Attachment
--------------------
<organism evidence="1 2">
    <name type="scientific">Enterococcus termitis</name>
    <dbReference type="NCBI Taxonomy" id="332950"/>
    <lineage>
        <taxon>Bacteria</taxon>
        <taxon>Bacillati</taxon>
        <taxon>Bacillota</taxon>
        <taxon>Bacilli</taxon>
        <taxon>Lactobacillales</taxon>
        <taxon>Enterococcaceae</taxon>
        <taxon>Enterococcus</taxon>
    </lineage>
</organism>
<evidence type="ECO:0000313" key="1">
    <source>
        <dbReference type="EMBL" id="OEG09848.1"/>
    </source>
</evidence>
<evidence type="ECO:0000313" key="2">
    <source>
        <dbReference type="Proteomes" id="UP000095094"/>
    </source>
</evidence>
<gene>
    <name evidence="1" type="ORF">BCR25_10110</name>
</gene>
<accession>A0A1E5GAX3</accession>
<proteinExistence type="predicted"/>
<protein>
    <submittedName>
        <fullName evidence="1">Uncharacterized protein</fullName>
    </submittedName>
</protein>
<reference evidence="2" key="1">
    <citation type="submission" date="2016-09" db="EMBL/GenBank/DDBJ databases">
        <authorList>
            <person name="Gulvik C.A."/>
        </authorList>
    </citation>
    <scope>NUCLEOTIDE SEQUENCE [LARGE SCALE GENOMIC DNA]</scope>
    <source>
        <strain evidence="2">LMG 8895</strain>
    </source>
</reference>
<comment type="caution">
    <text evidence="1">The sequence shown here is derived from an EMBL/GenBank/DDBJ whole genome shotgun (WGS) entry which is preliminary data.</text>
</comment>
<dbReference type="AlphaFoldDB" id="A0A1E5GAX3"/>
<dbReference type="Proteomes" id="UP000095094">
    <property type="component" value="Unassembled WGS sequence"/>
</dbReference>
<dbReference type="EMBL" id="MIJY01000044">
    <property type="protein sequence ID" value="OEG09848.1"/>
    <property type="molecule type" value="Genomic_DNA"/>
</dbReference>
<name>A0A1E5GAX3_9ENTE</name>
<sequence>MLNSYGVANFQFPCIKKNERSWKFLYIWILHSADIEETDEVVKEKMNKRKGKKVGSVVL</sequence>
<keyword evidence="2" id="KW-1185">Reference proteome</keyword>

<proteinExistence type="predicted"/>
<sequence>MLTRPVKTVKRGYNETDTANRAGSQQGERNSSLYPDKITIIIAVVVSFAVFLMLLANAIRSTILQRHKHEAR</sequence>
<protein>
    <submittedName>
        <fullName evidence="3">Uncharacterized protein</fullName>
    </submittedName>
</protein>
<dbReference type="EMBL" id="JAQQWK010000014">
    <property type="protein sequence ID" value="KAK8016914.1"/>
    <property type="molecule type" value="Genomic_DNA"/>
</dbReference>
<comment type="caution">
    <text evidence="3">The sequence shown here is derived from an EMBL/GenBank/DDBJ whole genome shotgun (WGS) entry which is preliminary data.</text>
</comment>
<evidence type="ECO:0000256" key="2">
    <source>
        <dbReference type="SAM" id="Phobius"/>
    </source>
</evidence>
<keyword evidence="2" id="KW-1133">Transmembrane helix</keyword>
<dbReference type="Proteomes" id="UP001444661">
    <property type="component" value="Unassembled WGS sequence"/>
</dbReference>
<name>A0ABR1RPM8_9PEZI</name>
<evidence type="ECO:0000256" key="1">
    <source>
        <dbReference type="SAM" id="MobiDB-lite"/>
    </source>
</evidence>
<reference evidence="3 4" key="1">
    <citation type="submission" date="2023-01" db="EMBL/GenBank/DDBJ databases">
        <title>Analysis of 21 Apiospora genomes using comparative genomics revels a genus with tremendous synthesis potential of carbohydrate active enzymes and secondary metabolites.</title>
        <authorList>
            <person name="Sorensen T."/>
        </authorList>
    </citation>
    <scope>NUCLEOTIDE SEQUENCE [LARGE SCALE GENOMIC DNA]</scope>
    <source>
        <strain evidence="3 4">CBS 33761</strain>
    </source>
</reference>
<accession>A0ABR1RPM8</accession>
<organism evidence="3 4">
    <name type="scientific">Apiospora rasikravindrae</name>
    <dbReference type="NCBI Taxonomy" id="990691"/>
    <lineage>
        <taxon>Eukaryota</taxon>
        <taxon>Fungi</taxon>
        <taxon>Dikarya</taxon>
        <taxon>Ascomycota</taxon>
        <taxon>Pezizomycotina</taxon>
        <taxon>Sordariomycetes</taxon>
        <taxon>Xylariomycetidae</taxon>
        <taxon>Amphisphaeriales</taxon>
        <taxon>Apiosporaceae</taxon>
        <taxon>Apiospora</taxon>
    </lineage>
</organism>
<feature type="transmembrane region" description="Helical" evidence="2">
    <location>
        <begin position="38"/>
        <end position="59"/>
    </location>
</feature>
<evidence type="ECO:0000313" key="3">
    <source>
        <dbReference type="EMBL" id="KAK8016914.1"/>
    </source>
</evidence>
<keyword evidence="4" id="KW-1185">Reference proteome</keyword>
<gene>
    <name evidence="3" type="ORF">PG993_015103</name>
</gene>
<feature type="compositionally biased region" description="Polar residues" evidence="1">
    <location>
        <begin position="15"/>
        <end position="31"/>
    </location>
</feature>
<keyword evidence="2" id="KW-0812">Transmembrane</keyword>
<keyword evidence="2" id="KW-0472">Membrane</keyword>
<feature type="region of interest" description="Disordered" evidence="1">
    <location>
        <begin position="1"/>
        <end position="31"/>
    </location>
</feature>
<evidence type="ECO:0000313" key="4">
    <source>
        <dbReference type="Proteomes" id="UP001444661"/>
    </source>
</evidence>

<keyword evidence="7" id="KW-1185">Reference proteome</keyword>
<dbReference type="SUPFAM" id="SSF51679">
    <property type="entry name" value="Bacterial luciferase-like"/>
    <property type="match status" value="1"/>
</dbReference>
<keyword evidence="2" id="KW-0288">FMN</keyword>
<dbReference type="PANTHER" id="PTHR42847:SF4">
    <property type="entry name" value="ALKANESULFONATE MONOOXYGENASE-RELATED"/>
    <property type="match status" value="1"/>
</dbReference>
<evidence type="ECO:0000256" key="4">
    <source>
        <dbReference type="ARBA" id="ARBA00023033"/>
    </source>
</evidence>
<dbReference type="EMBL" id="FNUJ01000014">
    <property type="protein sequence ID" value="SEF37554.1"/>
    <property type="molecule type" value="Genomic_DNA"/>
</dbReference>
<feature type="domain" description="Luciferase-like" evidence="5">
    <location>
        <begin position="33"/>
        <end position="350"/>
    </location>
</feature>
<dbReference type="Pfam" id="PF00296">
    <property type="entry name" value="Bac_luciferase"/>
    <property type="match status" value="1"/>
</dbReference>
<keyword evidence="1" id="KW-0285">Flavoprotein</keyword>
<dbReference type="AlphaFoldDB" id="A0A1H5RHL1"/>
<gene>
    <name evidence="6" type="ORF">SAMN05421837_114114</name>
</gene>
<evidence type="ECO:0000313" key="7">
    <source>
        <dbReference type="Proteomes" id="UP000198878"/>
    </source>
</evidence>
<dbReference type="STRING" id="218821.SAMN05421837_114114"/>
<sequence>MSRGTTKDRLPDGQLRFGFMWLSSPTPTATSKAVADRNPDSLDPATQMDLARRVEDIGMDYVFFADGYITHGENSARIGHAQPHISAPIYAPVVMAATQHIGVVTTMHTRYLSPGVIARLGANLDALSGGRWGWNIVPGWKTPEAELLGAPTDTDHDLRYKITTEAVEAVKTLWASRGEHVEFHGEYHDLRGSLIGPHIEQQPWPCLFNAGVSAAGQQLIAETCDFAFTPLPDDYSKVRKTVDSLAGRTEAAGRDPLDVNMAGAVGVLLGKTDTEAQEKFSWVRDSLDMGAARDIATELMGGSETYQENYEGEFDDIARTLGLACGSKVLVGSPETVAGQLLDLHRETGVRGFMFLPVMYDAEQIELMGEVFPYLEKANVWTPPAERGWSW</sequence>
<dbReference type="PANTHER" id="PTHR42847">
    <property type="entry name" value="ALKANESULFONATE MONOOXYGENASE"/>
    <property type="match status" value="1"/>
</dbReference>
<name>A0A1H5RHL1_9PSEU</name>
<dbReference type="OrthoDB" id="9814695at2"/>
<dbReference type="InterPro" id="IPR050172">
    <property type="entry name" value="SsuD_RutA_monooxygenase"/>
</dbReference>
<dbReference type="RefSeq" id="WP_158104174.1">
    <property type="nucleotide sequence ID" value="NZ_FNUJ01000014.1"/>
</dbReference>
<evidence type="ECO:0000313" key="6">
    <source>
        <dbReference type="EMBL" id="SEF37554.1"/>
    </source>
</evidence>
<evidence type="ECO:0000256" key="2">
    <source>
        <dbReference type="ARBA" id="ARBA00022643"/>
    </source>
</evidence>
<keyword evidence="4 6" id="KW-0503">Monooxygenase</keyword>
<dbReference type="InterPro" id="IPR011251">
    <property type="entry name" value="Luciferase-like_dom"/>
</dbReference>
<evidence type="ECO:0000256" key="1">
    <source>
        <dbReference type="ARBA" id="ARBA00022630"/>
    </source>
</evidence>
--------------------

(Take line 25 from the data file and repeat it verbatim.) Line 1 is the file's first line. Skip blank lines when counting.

    <name evidence="1" type="ORF">BCR25_10110</name>